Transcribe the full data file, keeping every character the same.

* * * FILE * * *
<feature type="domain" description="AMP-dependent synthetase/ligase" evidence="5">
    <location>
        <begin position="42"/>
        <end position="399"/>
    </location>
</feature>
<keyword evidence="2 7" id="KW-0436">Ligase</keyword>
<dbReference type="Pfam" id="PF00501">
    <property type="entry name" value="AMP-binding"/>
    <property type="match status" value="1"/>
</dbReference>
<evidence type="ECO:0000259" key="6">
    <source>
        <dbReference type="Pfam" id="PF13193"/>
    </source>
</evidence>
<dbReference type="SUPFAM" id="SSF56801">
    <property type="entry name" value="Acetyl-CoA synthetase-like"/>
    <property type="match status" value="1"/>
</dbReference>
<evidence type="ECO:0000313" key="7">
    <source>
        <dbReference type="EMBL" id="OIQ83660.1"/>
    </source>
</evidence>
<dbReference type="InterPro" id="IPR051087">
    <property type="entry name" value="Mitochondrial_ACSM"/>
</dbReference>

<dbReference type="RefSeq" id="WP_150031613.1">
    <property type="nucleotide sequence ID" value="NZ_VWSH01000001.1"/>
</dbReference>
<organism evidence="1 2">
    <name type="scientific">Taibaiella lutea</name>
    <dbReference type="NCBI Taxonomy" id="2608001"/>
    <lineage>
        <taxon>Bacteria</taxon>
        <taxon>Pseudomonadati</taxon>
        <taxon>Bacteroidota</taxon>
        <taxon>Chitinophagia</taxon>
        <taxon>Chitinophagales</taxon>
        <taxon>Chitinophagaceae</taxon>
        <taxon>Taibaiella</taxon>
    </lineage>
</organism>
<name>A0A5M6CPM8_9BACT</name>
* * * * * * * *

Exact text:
<feature type="domain" description="AMP-dependent synthetase/ligase" evidence="5">
    <location>
        <begin position="42"/>
        <end position="399"/>
    </location>
</feature>
<keyword evidence="2 7" id="KW-0436">Ligase</keyword>
<dbReference type="Pfam" id="PF00501">
    <property type="entry name" value="AMP-binding"/>
    <property type="match status" value="1"/>
</dbReference>
<evidence type="ECO:0000259" key="6">
    <source>
        <dbReference type="Pfam" id="PF13193"/>
    </source>
</evidence>
<dbReference type="SUPFAM" id="SSF56801">
    <property type="entry name" value="Acetyl-CoA synthetase-like"/>
    <property type="match status" value="1"/>
</dbReference>
<evidence type="ECO:0000313" key="7">
    <source>
        <dbReference type="EMBL" id="OIQ83660.1"/>
    </source>
</evidence>
<dbReference type="InterPro" id="IPR051087">
    <property type="entry name" value="Mitochondrial_ACSM"/>
</dbReference>

<dbReference type="RefSeq" id="WP_150031613.1">
    <property type="nucleotide sequence ID" value="NZ_VWSH01000001.1"/>
</dbReference>
<organism evidence="1 2">
    <name type="scientific">Taibaiella lutea</name>
    <dbReference type="NCBI Taxonomy" id="2608001"/>
    <lineage>
        <taxon>Bacteria</taxon>
        <taxon>Pseudomonadati</taxon>
        <taxon>Bacteroidota</taxon>
        <taxon>Chitinophagia</taxon>
        <taxon>Chitinophagales</taxon>
        <taxon>Chitinophagaceae</taxon>
        <taxon>Taibaiella</taxon>
    </lineage>
</organism>
<name>A0A5M6CPM8_9BACT</name>